What to Watch on Shudder: Witchfinder General and More
Here’s what to watch on Shudder this weekend, featuring Witchfinder General, The Lair of the White Worm, and short The Puppet Man…
What to Watch on Shudder: Witchfinder General
Vincent Price gives a memorable performance in 1968’s Witchfinder General. Directed by Michael Reeves, the British horror is a highly fictionalised account of the exploits of seventeenth-century witch hunter Matthew Hopkins. Played by Price, Hopkins one of the nastiest characters in British horror. At the time of its release, Witchfinder General was criticised for being sadistic. Nevertheless, the film later found admirers, and rightly so. Contemporary viewers will find resonance in the theme of the state as an evil entity. Perhaps the most striking aspect about the film is the journey of the hero (played by Ian Ogilvy). Witchfinder General delivers a horrifying conclusion, and one that justifies the film’s place as a cult classic.
What to Watch on Shudder: The Lair of the White Worm
Ken Russell’s 1988 film The Lair of the White Worm has a wonderfully camp quality to it. A loose adaptation of Bram Stoker’s 1911 novel, in reality the film bears little resemblance to Stoker’s story. Russell moves the action to the modern day, and focuses on an archeology student who finds an usual skull at the site of an old convent in Derbyshire. The resulting mystery of this, and indeed the snakes that appear, bring in the current lord of the manor, as well as a mysterious lady who owns a nearby stately home. Featuring early roles for Peter Capaldi, Hugh Grant, and Amanda Donohoe, The Lair of the White Worm offers some great camp excess. The dream/hallucination sequences are absurd but immensely watchable trips. Certainly not the finest of horror films, nevertheless Russell’s picture is a lot of fun.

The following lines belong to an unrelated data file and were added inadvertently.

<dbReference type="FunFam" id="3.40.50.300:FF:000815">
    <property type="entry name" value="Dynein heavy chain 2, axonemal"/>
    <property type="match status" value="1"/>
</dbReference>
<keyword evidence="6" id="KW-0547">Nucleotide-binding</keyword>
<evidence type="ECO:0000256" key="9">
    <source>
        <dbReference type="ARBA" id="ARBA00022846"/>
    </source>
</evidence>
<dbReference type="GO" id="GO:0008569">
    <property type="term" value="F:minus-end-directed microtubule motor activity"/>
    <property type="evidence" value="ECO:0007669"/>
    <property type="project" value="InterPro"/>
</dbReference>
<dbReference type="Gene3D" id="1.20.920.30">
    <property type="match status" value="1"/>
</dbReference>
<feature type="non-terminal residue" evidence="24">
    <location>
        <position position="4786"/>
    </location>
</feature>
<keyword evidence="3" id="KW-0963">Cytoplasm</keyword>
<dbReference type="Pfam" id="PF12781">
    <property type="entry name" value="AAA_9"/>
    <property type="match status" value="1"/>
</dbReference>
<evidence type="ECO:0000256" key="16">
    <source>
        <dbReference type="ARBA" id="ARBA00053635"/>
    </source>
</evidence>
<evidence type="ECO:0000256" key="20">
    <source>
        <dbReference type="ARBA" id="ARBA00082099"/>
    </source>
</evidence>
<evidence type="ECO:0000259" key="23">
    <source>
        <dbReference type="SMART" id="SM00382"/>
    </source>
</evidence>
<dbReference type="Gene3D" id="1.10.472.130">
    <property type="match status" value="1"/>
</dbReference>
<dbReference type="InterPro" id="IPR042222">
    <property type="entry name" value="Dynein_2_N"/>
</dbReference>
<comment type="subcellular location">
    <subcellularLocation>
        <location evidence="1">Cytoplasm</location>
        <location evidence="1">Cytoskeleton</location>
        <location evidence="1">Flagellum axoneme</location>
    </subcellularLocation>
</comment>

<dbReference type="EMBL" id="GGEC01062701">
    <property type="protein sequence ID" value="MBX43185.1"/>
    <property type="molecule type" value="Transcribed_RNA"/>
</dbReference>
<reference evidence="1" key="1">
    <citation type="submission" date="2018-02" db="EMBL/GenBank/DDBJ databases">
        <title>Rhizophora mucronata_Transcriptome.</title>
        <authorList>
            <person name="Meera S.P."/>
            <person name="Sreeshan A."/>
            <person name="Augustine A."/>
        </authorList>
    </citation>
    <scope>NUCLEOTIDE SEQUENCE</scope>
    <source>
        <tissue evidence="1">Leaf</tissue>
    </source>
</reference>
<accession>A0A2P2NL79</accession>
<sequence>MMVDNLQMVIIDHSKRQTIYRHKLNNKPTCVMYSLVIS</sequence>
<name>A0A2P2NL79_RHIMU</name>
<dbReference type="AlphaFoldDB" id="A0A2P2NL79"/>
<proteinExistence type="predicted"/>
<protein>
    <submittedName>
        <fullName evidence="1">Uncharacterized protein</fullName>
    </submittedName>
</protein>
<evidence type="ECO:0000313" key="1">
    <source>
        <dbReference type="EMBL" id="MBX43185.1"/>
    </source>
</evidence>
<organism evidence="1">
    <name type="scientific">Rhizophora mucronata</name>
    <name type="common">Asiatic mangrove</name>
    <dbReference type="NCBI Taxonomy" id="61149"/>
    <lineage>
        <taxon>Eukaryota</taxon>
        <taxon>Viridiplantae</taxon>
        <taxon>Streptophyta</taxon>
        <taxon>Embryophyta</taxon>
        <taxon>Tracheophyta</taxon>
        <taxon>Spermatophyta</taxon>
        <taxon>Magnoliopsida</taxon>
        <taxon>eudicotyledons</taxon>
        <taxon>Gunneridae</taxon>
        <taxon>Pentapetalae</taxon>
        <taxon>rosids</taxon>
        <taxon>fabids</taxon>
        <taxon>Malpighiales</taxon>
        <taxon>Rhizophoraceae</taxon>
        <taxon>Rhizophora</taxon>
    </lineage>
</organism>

What to Watch on Shudder: The Puppet Man
Jacqueline Castel’s 2016 short The Puppet Man feels like a homage to eighties horror movies. The film is about a group of young adults who visit a deserted bar, but they are not alone. There are several references to classic 1980s horror, and even a cameo from John Carpenter. Castel offers great cinematography, with The Puppet Man looking every inch the retro picture. Moreover, the score is quintessential eighties horror.
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